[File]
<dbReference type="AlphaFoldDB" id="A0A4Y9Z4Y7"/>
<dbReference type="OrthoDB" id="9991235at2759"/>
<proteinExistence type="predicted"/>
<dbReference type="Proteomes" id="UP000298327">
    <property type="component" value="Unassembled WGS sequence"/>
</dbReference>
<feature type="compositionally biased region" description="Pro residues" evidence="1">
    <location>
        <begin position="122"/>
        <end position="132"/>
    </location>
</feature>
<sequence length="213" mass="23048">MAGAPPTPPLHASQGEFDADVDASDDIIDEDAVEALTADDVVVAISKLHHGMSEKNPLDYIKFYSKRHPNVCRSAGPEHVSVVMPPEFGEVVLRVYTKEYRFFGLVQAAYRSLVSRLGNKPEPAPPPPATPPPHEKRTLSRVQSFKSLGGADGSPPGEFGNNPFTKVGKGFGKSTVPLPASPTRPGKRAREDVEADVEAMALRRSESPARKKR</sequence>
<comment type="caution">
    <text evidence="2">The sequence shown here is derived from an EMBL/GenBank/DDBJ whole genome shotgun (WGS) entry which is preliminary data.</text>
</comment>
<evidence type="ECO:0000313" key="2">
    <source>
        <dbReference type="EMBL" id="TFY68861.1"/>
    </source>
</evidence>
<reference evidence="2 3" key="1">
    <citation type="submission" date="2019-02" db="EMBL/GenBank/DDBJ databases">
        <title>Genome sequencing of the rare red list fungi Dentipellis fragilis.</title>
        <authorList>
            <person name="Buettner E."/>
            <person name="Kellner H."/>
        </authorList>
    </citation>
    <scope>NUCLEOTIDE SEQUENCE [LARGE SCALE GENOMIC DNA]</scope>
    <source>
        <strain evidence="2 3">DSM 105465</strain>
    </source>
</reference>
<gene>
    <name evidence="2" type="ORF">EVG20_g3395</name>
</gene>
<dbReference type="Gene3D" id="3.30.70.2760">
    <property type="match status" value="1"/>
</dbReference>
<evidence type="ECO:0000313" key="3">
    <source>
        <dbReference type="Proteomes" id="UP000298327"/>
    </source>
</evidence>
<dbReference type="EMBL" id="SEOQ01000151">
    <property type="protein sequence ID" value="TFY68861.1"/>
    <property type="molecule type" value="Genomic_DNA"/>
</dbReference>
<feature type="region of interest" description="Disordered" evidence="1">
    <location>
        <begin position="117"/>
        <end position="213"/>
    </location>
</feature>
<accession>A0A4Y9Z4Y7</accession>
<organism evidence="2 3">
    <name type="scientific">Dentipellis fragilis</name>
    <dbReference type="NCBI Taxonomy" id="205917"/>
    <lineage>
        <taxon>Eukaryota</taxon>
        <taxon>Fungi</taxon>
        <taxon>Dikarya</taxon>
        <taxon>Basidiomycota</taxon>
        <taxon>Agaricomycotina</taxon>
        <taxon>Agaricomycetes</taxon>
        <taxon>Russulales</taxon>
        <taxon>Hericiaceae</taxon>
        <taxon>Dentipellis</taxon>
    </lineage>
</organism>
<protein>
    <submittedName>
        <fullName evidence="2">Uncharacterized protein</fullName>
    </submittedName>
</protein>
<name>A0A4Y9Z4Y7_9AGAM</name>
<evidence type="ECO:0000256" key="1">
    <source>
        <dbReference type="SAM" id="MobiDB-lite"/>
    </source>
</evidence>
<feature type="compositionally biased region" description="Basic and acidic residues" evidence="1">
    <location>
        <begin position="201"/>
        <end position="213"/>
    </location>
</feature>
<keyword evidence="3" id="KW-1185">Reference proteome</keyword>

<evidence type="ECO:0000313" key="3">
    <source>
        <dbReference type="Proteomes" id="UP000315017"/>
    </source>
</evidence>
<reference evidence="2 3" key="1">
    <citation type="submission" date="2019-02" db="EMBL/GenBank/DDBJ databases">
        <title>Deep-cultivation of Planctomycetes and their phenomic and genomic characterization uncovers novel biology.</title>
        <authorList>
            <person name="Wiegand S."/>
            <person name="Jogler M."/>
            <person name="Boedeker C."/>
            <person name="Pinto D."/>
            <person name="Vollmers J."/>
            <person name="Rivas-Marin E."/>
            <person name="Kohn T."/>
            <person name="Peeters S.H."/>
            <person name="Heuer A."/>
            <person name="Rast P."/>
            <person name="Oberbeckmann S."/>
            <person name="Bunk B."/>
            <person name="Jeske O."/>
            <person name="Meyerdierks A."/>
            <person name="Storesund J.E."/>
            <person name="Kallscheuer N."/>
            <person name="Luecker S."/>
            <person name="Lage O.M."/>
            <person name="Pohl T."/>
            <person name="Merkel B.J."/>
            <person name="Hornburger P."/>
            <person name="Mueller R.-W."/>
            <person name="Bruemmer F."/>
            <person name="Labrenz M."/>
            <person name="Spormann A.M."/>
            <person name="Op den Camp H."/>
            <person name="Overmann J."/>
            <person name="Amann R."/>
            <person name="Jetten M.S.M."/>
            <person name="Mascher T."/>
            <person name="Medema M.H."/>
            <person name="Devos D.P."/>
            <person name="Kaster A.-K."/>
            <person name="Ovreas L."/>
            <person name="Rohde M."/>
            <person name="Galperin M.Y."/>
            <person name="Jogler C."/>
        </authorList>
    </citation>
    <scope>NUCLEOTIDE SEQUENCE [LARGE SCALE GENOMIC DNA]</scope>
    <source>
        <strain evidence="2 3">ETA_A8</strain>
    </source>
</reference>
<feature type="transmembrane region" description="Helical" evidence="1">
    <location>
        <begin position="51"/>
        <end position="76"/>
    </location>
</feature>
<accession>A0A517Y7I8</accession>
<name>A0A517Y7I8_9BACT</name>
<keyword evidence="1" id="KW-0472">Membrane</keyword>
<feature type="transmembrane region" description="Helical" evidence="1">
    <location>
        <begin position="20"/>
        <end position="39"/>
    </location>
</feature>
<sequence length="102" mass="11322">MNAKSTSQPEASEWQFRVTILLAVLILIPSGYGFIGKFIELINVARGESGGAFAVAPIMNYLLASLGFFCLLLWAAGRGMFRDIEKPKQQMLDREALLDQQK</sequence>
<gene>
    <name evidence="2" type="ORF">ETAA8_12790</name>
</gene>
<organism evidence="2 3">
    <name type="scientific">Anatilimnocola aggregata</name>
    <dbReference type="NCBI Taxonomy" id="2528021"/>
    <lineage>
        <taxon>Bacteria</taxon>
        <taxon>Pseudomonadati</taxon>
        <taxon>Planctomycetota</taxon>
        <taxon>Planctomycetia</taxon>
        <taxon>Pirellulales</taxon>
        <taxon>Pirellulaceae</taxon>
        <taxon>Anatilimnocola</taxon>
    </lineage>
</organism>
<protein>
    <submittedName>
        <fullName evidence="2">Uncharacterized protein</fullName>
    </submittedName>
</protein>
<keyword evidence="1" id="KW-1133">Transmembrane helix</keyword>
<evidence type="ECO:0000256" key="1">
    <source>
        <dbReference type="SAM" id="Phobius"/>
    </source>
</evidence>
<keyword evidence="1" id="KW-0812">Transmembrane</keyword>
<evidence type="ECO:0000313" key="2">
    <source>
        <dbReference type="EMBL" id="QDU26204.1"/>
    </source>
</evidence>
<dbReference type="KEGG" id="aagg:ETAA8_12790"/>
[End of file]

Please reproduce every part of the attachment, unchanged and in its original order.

<dbReference type="AlphaFoldDB" id="A0A4Y9Z4Y7"/>
<dbReference type="OrthoDB" id="9991235at2759"/>
<proteinExistence type="predicted"/>
<dbReference type="Proteomes" id="UP000298327">
    <property type="component" value="Unassembled WGS sequence"/>
</dbReference>
<feature type="compositionally biased region" description="Pro residues" evidence="1">
    <location>
        <begin position="122"/>
        <end position="132"/>
    </location>
</feature>
<sequence length="213" mass="23048">MAGAPPTPPLHASQGEFDADVDASDDIIDEDAVEALTADDVVVAISKLHHGMSEKNPLDYIKFYSKRHPNVCRSAGPEHVSVVMPPEFGEVVLRVYTKEYRFFGLVQAAYRSLVSRLGNKPEPAPPPPATPPPHEKRTLSRVQSFKSLGGADGSPPGEFGNNPFTKVGKGFGKSTVPLPASPTRPGKRAREDVEADVEAMALRRSESPARKKR</sequence>
<comment type="caution">
    <text evidence="2">The sequence shown here is derived from an EMBL/GenBank/DDBJ whole genome shotgun (WGS) entry which is preliminary data.</text>
</comment>
<evidence type="ECO:0000313" key="2">
    <source>
        <dbReference type="EMBL" id="TFY68861.1"/>
    </source>
</evidence>
<reference evidence="2 3" key="1">
    <citation type="submission" date="2019-02" db="EMBL/GenBank/DDBJ databases">
        <title>Genome sequencing of the rare red list fungi Dentipellis fragilis.</title>
        <authorList>
            <person name="Buettner E."/>
            <person name="Kellner H."/>
        </authorList>
    </citation>
    <scope>NUCLEOTIDE SEQUENCE [LARGE SCALE GENOMIC DNA]</scope>
    <source>
        <strain evidence="2 3">DSM 105465</strain>
    </source>
</reference>
<gene>
    <name evidence="2" type="ORF">EVG20_g3395</name>
</gene>
<dbReference type="Gene3D" id="3.30.70.2760">
    <property type="match status" value="1"/>
</dbReference>
<evidence type="ECO:0000313" key="3">
    <source>
        <dbReference type="Proteomes" id="UP000298327"/>
    </source>
</evidence>
<dbReference type="EMBL" id="SEOQ01000151">
    <property type="protein sequence ID" value="TFY68861.1"/>
    <property type="molecule type" value="Genomic_DNA"/>
</dbReference>
<feature type="region of interest" description="Disordered" evidence="1">
    <location>
        <begin position="117"/>
        <end position="213"/>
    </location>
</feature>
<accession>A0A4Y9Z4Y7</accession>
<organism evidence="2 3">
    <name type="scientific">Dentipellis fragilis</name>
    <dbReference type="NCBI Taxonomy" id="205917"/>
    <lineage>
        <taxon>Eukaryota</taxon>
        <taxon>Fungi</taxon>
        <taxon>Dikarya</taxon>
        <taxon>Basidiomycota</taxon>
        <taxon>Agaricomycotina</taxon>
        <taxon>Agaricomycetes</taxon>
        <taxon>Russulales</taxon>
        <taxon>Hericiaceae</taxon>
        <taxon>Dentipellis</taxon>
    </lineage>
</organism>
<protein>
    <submittedName>
        <fullName evidence="2">Uncharacterized protein</fullName>
    </submittedName>
</protein>
<name>A0A4Y9Z4Y7_9AGAM</name>
<evidence type="ECO:0000256" key="1">
    <source>
        <dbReference type="SAM" id="MobiDB-lite"/>
    </source>
</evidence>
<feature type="compositionally biased region" description="Basic and acidic residues" evidence="1">
    <location>
        <begin position="201"/>
        <end position="213"/>
    </location>
</feature>
<keyword evidence="3" id="KW-1185">Reference proteome</keyword>

<evidence type="ECO:0000313" key="3">
    <source>
        <dbReference type="Proteomes" id="UP000315017"/>
    </source>
</evidence>
<reference evidence="2 3" key="1">
    <citation type="submission" date="2019-02" db="EMBL/GenBank/DDBJ databases">
        <title>Deep-cultivation of Planctomycetes and their phenomic and genomic characterization uncovers novel biology.</title>
        <authorList>
            <person name="Wiegand S."/>
            <person name="Jogler M."/>
            <person name="Boedeker C."/>
            <person name="Pinto D."/>
            <person name="Vollmers J."/>
            <person name="Rivas-Marin E."/>
            <person name="Kohn T."/>
            <person name="Peeters S.H."/>
            <person name="Heuer A."/>
            <person name="Rast P."/>
            <person name="Oberbeckmann S."/>
            <person name="Bunk B."/>
            <person name="Jeske O."/>
            <person name="Meyerdierks A."/>
            <person name="Storesund J.E."/>
            <person name="Kallscheuer N."/>
            <person name="Luecker S."/>
            <person name="Lage O.M."/>
            <person name="Pohl T."/>
            <person name="Merkel B.J."/>
            <person name="Hornburger P."/>
            <person name="Mueller R.-W."/>
            <person name="Bruemmer F."/>
            <person name="Labrenz M."/>
            <person name="Spormann A.M."/>
            <person name="Op den Camp H."/>
            <person name="Overmann J."/>
            <person name="Amann R."/>
            <person name="Jetten M.S.M."/>
            <person name="Mascher T."/>
            <person name="Medema M.H."/>
            <person name="Devos D.P."/>
            <person name="Kaster A.-K."/>
            <person name="Ovreas L."/>
            <person name="Rohde M."/>
            <person name="Galperin M.Y."/>
            <person name="Jogler C."/>
        </authorList>
    </citation>
    <scope>NUCLEOTIDE SEQUENCE [LARGE SCALE GENOMIC DNA]</scope>
    <source>
        <strain evidence="2 3">ETA_A8</strain>
    </source>
</reference>
<feature type="transmembrane region" description="Helical" evidence="1">
    <location>
        <begin position="51"/>
        <end position="76"/>
    </location>
</feature>
<accession>A0A517Y7I8</accession>
<name>A0A517Y7I8_9BACT</name>
<keyword evidence="1" id="KW-0472">Membrane</keyword>
<feature type="transmembrane region" description="Helical" evidence="1">
    <location>
        <begin position="20"/>
        <end position="39"/>
    </location>
</feature>
<sequence length="102" mass="11322">MNAKSTSQPEASEWQFRVTILLAVLILIPSGYGFIGKFIELINVARGESGGAFAVAPIMNYLLASLGFFCLLLWAAGRGMFRDIEKPKQQMLDREALLDQQK</sequence>
<gene>
    <name evidence="2" type="ORF">ETAA8_12790</name>
</gene>
<organism evidence="2 3">
    <name type="scientific">Anatilimnocola aggregata</name>
    <dbReference type="NCBI Taxonomy" id="2528021"/>
    <lineage>
        <taxon>Bacteria</taxon>
        <taxon>Pseudomonadati</taxon>
        <taxon>Planctomycetota</taxon>
        <taxon>Planctomycetia</taxon>
        <taxon>Pirellulales</taxon>
        <taxon>Pirellulaceae</taxon>
        <taxon>Anatilimnocola</taxon>
    </lineage>
</organism>
<protein>
    <submittedName>
        <fullName evidence="2">Uncharacterized protein</fullName>
    </submittedName>
</protein>
<keyword evidence="1" id="KW-1133">Transmembrane helix</keyword>
<evidence type="ECO:0000256" key="1">
    <source>
        <dbReference type="SAM" id="Phobius"/>
    </source>
</evidence>
<keyword evidence="1" id="KW-0812">Transmembrane</keyword>
<evidence type="ECO:0000313" key="2">
    <source>
        <dbReference type="EMBL" id="QDU26204.1"/>
    </source>
</evidence>
<dbReference type="KEGG" id="aagg:ETAA8_12790"/>